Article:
If we do seek to live lives of faith, hope, love, peace, active charity, with a sense of fulfillment, as both good soldiers of Christ and a bulwark against the culture of darkness and death it means taking up our cross each day, following Christ and as St. Paul teaches, we are called to make up in our lives: …. what is lacking in the afflictions of Christ on behalf of His body, which is the church…[Col. 1:24], the ‘what is lacking’ is our willingness to take up the Cross each day, follow Jesus, be in every moment one with Him.

What makes this difficult is what we take in from the surrounding culture of darkness and death through various media, the music we listen to, the books we read, etc.

Garbage in, garbage out.

We have the treasuries of Sacred Scripture, access to Holy Mass, Holy Communion, Confession, adoration, the assistance of Our Lady, the Angels, to music, art, literature which uplifts.

Beauty in, beauty out.

It is our choice.

Do we take in what vivifies or what wearies?

A human tendency which satan uses to disrupt and discourage is having us look back at some point in history, in the life of the Church, the nation, our family, our own lives through frankly, as the saying goes, ‘rose coloured glasses.’

Instead of dwelling fully in the present moment, which is the precise moment in our lives where Christ is with us, we pine for some other moment, or regret, without trust in Divine Mercy, some previous moment.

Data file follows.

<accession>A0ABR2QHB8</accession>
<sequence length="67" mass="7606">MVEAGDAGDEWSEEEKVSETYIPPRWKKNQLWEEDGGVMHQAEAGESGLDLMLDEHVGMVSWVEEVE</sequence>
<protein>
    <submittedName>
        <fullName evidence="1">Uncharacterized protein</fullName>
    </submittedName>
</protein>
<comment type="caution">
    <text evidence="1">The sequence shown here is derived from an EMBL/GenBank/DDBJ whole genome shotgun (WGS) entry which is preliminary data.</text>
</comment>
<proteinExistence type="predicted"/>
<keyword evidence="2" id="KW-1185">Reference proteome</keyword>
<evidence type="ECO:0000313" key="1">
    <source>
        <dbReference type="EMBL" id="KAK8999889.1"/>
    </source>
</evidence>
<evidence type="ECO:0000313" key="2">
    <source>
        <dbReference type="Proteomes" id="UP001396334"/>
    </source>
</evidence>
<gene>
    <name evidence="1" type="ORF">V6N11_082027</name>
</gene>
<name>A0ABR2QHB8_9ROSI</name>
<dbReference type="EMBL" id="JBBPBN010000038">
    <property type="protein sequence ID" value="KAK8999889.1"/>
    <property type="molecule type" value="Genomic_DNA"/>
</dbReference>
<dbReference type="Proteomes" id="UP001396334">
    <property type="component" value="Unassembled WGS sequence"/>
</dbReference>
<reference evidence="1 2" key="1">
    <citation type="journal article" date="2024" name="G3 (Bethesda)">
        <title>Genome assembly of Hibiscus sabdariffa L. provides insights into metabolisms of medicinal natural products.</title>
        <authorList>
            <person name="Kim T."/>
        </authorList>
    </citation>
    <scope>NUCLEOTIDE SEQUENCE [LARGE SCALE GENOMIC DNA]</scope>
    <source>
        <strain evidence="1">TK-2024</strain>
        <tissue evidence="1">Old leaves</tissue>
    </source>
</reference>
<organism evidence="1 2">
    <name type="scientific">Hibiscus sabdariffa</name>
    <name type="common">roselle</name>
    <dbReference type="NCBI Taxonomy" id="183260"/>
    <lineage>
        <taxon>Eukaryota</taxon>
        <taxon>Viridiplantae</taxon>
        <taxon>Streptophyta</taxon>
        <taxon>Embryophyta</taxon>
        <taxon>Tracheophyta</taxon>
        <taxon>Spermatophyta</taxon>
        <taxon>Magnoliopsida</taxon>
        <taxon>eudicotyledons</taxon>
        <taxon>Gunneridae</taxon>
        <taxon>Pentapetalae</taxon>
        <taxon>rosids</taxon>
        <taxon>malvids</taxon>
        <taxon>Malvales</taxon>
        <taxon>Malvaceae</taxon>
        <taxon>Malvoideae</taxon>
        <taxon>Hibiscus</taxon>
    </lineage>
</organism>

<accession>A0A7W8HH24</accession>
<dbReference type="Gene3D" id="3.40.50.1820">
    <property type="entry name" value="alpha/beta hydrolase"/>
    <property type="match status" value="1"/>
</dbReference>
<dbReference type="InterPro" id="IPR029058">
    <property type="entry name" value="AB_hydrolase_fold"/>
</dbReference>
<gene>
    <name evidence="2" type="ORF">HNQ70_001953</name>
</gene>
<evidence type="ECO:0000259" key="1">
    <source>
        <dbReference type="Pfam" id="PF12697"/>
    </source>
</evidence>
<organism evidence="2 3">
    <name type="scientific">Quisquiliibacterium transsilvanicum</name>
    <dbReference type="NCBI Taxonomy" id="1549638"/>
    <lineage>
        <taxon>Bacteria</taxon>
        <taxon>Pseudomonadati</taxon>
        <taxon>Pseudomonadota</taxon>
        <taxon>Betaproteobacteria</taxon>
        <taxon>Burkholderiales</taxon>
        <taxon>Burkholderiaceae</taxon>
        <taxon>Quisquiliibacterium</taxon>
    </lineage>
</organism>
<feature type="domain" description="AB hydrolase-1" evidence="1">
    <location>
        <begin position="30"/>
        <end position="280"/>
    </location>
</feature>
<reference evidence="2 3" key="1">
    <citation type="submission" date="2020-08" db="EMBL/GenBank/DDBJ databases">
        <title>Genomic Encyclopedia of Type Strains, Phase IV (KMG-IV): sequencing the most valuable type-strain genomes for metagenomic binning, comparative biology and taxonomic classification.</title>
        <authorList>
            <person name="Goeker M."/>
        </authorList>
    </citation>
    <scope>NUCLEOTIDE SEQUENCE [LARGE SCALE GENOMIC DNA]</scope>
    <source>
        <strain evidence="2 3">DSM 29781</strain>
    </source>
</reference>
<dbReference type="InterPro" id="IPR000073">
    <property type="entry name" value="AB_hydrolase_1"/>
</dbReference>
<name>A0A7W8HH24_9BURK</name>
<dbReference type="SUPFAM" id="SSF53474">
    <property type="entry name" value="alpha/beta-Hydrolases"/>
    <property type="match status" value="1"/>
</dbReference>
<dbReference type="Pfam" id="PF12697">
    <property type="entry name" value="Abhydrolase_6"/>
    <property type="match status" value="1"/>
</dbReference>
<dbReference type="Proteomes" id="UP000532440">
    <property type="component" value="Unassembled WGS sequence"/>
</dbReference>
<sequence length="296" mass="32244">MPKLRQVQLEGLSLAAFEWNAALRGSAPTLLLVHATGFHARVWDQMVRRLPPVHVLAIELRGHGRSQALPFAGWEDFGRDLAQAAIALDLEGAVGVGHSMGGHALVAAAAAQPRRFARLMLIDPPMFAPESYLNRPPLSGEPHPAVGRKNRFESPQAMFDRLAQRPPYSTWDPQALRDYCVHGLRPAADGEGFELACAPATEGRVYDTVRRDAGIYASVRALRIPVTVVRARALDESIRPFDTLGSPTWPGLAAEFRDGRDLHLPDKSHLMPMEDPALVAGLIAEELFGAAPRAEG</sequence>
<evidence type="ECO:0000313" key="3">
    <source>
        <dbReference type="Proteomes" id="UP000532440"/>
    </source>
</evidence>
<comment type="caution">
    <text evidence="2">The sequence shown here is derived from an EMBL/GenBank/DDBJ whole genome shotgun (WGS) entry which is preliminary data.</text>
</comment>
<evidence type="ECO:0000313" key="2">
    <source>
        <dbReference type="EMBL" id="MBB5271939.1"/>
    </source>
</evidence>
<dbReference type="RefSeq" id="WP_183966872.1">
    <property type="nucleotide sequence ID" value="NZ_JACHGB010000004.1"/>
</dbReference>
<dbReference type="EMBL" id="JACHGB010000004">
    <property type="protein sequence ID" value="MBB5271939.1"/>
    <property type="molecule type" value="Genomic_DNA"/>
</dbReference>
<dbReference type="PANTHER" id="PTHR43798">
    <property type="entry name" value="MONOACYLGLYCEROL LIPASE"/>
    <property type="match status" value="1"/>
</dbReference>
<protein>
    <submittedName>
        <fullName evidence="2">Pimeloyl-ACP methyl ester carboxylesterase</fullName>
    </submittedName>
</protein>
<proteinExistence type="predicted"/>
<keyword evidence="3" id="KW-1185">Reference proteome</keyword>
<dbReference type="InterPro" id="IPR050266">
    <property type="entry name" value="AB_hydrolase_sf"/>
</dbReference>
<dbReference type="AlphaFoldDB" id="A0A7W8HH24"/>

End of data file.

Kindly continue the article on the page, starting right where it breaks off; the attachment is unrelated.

What a waste of time and grace!

Our sanctification, our deepening our union with Christ, fulfilling our vocation, accomplishing the will of God in our lives, defeating satan, the real enemy in this reality of war, proclaiming the Gospel of Truth and Life with our lives, takes place in, and only in, this precise moment.

This precise moment is both a sacred place and a threshold place. We step deeply into this moment from the previous moment and this moment is simultaneously a threshold into the next moment of grace.

Jesus said, “No one who sets a hand to the plow and looks to what was left behind is fit for the kingdom of God.” [Lk.9:62]

From the moment of His Incarnation, through His birth, childhood, adulthood, public life, through the desert, the garden, on the Cross, in the tomb, in His Holy Resurrection, to this very moment Christ never looked back, never sought to somehow go back in time for any reason, rather He dwelt in and fulfilled the will of the Father for our redemption and to be with us in this precise moment.